On the other hand, Dr. Franca Fagioli, Department Director of the Regina Margherita Children’s Hospital in Turin and former AIEOP President, argued that “at the center of treatment, in addition to patient and family support, there is also research, which is ambitious and full of hope and support.” He illustrated the model of pediatric oncohematology in Italy. Fundamental to the 49 AIEOP centers established was the creation of a registry in which every child who receives a diagnosis in their centers has a centralized registry and diagnostics. These are:
– User Centers: where the patient receives the diagnosis;
– Provider Centers: centers that monitor and supervise the process.

Dr. Monica Muraca from IRCCS Istituto Giannina Gaslini in Genoa, Italy, explained the functionality and effectiveness of SurPass, the “Passport of the Healed.” The Passport of the Healed or “Passport to Long-Term Survival” is a document available in both paper and electronic format, translatable into multiple languages, delivered to each child/adolescent who finishes the therapeutic program planned for him/her and containing:
– In the first part, the detailed history of the disease (type of tumor, clinical and biological features, treatment, etc…);
– In the second part, the patient’s General and Personalized Recommendations.

It was developed through a European grant (ENCCA) coordinated by Dr. Riccardo Haupt, a pediatric oncologist and epidemiologist at the Gaslini Institute in Genoa, with input from physicians throughout Europe and with the involvement of parent associations and LSTPs themselves. There is the possibility of its inclusion in the ESF, and it is classified as a Class I Medical Device. Children and young people, treated and cured of pediatric cancer, will be able to receive the Healed Person’s Passport and, if they wish, be followed in a long-term monitoring to prevent and/or diagnose in time any side effects, related to the therapies received, that could appear even years after the cure. The two Centers devote special attention to the prevention and follow-up phase. The patient, regardless of age, will be followed by specialists in the field. It is the responsibility of the health care system to take charge of the long-term follow-up of such individuals by involving a multi-specialty team (endocrinologist, pulmonologist,gynecologist, cardiologist, psychologist, etc.).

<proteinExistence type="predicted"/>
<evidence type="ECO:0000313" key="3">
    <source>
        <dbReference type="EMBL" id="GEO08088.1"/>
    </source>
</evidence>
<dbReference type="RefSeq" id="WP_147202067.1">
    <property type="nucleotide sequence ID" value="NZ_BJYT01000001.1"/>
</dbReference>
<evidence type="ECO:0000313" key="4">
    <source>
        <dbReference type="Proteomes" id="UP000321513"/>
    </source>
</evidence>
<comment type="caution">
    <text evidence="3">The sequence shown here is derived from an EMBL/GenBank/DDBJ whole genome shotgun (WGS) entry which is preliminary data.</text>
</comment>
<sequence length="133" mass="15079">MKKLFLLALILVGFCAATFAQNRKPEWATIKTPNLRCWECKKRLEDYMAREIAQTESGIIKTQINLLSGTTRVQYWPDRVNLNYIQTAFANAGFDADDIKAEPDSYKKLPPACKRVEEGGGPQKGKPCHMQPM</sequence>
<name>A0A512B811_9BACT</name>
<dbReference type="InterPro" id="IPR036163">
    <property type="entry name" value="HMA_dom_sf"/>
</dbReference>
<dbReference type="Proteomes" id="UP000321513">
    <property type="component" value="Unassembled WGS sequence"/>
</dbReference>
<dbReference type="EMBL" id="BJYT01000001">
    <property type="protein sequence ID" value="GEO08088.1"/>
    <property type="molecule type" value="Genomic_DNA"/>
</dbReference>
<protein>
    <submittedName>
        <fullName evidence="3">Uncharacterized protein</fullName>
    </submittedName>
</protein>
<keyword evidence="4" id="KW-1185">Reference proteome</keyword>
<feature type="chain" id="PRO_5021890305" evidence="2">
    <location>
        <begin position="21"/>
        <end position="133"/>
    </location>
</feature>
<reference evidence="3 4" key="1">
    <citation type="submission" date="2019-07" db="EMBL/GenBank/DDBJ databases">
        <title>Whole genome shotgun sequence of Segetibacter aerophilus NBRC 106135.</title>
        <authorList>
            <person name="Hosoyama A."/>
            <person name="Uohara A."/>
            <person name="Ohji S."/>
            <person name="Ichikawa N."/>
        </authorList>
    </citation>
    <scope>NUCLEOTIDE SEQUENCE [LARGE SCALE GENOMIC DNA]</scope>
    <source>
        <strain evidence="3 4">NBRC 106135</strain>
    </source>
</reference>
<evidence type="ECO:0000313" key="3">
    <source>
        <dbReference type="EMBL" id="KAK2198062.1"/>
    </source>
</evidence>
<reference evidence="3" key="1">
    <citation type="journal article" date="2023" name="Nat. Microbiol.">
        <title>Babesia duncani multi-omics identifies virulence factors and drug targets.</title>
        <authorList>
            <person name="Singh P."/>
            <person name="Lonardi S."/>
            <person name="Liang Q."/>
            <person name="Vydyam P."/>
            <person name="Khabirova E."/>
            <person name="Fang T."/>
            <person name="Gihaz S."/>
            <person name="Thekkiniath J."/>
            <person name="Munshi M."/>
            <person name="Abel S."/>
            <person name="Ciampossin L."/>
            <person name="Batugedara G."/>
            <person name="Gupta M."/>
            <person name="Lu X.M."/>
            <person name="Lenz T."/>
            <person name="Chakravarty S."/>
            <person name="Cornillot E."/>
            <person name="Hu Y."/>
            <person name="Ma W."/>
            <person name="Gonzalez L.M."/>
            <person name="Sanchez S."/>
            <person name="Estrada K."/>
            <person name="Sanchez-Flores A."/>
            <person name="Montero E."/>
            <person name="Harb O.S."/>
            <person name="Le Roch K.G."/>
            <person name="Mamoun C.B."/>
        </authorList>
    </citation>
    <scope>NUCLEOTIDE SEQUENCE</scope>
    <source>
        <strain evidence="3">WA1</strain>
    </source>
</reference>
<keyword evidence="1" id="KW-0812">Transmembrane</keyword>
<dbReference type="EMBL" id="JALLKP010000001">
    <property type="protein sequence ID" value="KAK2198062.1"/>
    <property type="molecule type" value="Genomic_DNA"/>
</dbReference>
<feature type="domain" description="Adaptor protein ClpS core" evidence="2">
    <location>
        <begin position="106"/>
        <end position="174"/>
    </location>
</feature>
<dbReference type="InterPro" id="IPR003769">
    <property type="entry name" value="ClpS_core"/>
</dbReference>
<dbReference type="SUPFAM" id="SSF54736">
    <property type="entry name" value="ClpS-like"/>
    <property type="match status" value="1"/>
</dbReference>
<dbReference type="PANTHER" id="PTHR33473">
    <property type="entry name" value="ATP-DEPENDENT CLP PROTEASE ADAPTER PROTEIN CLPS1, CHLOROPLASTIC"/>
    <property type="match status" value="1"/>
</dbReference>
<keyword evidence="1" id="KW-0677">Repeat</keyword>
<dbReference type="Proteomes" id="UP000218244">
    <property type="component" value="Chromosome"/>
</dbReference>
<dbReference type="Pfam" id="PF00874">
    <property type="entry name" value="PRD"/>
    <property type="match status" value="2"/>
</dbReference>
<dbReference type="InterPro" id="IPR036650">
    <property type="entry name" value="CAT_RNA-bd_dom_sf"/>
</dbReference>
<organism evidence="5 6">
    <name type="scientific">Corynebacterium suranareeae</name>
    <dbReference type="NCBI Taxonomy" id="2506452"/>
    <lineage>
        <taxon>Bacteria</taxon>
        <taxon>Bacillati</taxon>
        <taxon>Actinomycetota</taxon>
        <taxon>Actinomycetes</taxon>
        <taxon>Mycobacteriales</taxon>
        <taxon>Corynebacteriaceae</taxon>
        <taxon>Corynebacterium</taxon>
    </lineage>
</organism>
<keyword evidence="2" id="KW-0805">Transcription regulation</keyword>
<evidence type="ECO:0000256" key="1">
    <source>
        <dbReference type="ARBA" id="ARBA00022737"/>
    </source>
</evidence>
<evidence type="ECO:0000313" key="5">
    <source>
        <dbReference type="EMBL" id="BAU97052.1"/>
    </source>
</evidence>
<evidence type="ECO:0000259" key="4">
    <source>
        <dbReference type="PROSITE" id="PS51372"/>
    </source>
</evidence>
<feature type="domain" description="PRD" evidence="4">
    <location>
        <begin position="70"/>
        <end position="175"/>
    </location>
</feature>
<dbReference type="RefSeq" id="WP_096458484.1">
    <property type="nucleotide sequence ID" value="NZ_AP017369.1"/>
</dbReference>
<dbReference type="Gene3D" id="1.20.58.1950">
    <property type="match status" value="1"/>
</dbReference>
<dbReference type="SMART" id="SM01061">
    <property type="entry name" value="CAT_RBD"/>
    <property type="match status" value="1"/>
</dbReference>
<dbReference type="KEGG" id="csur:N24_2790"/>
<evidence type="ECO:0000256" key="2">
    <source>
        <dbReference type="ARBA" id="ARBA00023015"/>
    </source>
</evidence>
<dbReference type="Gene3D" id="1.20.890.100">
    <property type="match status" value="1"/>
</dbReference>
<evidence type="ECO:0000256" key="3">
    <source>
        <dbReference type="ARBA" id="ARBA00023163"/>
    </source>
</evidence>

Dr. Laura Diasco, in her speech, presented “the Right to Oblivion,” that is, the individual’s right not to see continually reproposed by the media news referring to his or her person that, due to the passage of time, has lost the characteristics of public interest and social utility. So, from this perspective, the right to be forgotten is not a mere expression of the right to privacy, but rather constitutes a reflection of it, posing itself as a protection of the intimate sphere of the individual, whose stored data require specific means of protection, including the possibility of obtaining their removal, once the prerequisites and requirements for the lawfulness of their processing have ceased to exist. The child/adolescent has the right to “forget,” should he or she so desire.